WebSockets is an HTML5 feature providing full-duplex communications channel over a single TCP connection. This enables building real-time applications by creating a persistent connection between the browser and the server. The most common use case for Websockets is when adding a chat functionality to a web application. This image below gives an apt pictorial representation for websockets (ref: http://www.websocket.org)
Recently we performed a security assessment of a fairly complex application with good number of menu options and features. The application was leveraging web-sockets for most of its operations. This effectively meant the the logs were not to be found in most of the http-proxy logs.
When websocket messages were captured it was evident that the number of messages were overwhelming. Adding to the fact that there was a short interval keep-alive message exchange after every 1 second. The existing tools were not up to the task. Hence I had to add a Websocket Message Analyzer and WebSocket client to IronWASP to understand this Websocket implementation and then fuzz it. You can read about it here.
On testing the app we discovered that it was vulnerable to Cross-Site WebSocket Hijacking (first discussed by christian schneider http://www.christian-schneider.net/CrossSiteWebSocketHijacking.html). I will discuss the impact of this issue first before talking about how to test for it. The test for this is so simple that you can and must do it in the first 10 minutes of testing an application that uses Websockets.
It should be understood that Same Origin Policy (SOP) is NOT enforced on websockets via browser (pages loaded over SSL are prevented from making non-SSL WebSocket connections in some browsers). The application we tested relied on http cookies for session validation. The messages sent through WebSocket from the browser did not contain any Session ID or other random parameter.
So this means that if an user is already logged in to the vulnerable application from his/her browser and has http://attacker.com open in a different tab then http://attacker.com can try to create a WebSocket connection with the vulnerable application and the valid authenticated Session ID will be sent (by the browser) along with this request. So the WebSocket connection, which is now established by http://attacker.com, will have the same level of access as the WebSocket created from within the vulnerable application.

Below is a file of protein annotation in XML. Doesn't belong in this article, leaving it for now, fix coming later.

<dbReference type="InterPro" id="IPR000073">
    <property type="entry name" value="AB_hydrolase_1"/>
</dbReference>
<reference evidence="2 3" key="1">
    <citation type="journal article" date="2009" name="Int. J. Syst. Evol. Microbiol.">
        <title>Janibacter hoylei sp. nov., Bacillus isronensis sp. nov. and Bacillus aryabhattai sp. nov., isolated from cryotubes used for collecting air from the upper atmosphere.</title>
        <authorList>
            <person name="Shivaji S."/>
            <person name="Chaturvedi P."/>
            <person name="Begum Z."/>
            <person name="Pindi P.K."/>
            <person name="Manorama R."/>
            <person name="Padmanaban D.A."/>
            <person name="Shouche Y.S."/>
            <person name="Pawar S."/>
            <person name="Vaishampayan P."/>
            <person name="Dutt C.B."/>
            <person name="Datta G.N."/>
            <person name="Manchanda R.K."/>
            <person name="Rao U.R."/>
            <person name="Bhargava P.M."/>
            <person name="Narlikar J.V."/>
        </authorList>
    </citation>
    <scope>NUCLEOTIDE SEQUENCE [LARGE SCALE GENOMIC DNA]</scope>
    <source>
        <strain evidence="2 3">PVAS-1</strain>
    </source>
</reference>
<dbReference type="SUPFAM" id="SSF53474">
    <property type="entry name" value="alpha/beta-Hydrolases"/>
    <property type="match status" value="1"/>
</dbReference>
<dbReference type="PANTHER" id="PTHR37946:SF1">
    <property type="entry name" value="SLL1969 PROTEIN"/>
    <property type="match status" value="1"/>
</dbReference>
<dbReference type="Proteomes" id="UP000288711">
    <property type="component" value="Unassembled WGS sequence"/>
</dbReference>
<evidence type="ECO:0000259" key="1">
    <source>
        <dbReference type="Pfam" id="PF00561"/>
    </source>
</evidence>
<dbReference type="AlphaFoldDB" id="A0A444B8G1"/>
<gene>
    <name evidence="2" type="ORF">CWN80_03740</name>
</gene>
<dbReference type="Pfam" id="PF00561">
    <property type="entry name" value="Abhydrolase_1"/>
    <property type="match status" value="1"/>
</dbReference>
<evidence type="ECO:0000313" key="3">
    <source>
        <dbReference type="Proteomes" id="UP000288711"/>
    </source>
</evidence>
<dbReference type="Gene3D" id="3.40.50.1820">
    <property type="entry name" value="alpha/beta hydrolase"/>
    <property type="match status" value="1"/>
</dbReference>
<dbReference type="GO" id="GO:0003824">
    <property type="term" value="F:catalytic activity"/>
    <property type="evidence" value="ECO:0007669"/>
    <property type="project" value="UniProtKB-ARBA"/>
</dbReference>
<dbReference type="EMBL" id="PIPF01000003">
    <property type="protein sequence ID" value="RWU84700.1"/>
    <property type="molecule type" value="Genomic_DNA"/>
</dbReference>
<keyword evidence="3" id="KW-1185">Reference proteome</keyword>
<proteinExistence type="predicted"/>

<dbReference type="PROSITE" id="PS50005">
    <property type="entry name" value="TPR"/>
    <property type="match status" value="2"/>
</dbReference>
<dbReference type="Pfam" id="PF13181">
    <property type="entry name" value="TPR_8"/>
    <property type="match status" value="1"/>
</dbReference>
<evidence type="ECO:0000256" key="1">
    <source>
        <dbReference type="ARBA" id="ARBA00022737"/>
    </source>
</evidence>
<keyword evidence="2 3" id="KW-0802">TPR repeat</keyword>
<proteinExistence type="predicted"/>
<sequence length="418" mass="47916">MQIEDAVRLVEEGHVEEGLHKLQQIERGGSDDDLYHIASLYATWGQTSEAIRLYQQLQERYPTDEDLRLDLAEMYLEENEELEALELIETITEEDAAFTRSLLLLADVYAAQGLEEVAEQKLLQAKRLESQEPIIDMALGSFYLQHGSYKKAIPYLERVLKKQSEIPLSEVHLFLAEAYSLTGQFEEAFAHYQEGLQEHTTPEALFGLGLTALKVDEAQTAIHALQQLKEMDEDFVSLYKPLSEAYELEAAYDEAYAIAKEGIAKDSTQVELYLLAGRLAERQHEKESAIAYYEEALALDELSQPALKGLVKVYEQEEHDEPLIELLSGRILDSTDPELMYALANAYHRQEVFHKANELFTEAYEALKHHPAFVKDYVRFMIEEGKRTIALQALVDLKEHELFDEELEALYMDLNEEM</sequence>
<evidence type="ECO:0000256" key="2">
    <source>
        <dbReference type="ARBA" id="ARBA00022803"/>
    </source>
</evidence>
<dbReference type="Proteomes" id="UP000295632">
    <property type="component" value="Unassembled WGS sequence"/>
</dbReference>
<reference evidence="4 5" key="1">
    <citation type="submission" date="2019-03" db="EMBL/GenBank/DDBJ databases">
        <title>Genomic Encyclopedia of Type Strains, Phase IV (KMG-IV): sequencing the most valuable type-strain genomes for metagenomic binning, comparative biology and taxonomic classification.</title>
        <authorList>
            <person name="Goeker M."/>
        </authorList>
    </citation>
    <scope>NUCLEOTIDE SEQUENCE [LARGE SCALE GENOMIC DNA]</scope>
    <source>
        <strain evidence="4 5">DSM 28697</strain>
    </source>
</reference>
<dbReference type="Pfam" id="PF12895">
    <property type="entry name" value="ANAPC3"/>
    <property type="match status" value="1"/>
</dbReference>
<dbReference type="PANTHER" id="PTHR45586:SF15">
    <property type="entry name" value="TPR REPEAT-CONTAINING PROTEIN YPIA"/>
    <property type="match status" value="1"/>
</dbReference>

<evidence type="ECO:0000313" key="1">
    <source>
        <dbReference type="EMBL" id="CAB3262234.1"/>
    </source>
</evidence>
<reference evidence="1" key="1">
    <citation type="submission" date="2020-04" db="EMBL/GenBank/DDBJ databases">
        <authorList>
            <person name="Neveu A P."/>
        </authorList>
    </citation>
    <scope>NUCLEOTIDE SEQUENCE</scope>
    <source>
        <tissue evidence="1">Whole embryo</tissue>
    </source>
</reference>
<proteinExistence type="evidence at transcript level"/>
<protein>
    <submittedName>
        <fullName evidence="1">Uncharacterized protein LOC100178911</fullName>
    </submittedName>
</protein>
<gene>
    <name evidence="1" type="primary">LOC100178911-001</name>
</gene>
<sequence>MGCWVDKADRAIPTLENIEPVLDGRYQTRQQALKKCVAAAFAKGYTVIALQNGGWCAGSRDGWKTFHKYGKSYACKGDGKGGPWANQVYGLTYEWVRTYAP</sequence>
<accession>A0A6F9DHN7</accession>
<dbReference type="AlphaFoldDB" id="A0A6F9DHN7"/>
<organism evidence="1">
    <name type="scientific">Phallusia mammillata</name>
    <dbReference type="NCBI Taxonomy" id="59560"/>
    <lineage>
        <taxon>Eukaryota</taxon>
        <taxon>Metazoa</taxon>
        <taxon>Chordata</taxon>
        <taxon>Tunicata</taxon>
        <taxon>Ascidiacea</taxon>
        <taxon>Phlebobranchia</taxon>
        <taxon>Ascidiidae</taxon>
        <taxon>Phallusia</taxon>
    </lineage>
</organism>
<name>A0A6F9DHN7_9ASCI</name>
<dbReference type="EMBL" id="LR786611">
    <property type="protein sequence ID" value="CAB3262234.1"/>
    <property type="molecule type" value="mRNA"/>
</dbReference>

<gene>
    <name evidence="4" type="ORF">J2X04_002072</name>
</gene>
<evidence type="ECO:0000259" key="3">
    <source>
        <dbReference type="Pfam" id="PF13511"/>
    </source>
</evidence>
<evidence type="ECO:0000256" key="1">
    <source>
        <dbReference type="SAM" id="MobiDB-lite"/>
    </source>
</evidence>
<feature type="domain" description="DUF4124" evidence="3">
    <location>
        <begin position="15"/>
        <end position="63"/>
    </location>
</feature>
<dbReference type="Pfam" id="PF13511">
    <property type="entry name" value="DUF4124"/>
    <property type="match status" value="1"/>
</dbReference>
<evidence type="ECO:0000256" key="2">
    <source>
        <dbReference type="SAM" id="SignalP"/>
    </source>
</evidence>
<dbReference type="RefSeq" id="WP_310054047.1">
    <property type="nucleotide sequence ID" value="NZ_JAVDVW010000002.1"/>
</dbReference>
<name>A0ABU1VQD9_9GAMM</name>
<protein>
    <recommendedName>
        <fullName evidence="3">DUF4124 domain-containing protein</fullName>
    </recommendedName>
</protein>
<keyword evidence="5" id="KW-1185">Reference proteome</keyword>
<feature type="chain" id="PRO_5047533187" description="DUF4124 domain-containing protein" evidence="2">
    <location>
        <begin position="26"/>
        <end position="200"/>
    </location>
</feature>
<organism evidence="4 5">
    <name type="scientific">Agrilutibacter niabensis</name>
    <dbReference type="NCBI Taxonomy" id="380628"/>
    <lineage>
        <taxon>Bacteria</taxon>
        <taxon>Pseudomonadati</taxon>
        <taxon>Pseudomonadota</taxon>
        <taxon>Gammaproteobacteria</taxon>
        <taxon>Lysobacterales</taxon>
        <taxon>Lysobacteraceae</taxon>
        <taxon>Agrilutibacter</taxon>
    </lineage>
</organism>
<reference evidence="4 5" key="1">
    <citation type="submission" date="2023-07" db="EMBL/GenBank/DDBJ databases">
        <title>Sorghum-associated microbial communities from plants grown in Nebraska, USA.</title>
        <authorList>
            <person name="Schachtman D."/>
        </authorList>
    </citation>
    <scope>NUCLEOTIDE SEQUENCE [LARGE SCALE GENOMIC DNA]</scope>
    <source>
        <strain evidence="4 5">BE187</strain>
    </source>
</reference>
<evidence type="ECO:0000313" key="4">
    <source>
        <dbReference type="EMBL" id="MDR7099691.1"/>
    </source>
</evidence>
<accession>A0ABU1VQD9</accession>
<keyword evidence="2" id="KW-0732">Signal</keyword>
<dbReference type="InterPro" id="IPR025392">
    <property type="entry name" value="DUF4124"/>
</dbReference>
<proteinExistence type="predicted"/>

As our entire application was running over websockets, hijacking the WebSocket would be equivalent to hijacking the user’s session. So in essence the impact was equivalent to that of Persistent Cross-Site Scripting.
If you thought that this is bad then you would be surprised to hear that in some cases Cross-Site WebSocket Scripting can even lead to remote code execution on the user’s system, like in the case of IPython Notebook.[http://lambdaops.com/cross-origin-websocket-hijacking-of-ipython]
Hopefully by now you are convinced that this is the first check you must perform on an application using WebSockets. Fortunately testing for this is very simple. You would need three pieces of information to perform this check:
- The URL of the WebSocket connection. This starts with either ws:// or wss://
- The Origin header that is used in creating this connection. This will be the Origin of the page that is making the making the WebSocket connection
- Some messages sent by the browser and the server so we know what a normal connection looks like.
The image below shows how you can get the Origin and WebSocket URL values from IronWASP logs.
Once you have this information then you can do a check for Cross-Site WebSocket Hijacking in a few different ways. I will explain three simple methods:
- Via Proxy Tools like Burp
It should be noted here that burp has interception and recording feature for WebSockets. ZAP and IronWASP are the only software so far (which I am aware) which has the capability to resend websocket requests.
In burp as already stated we cannot repeat the websockets messages however we could still test for it in a limited way by checking if a WebSocket handshake succeeds. To test this we need to identify the websocket upgrade request which occurs over http(s) connection and can be repeated.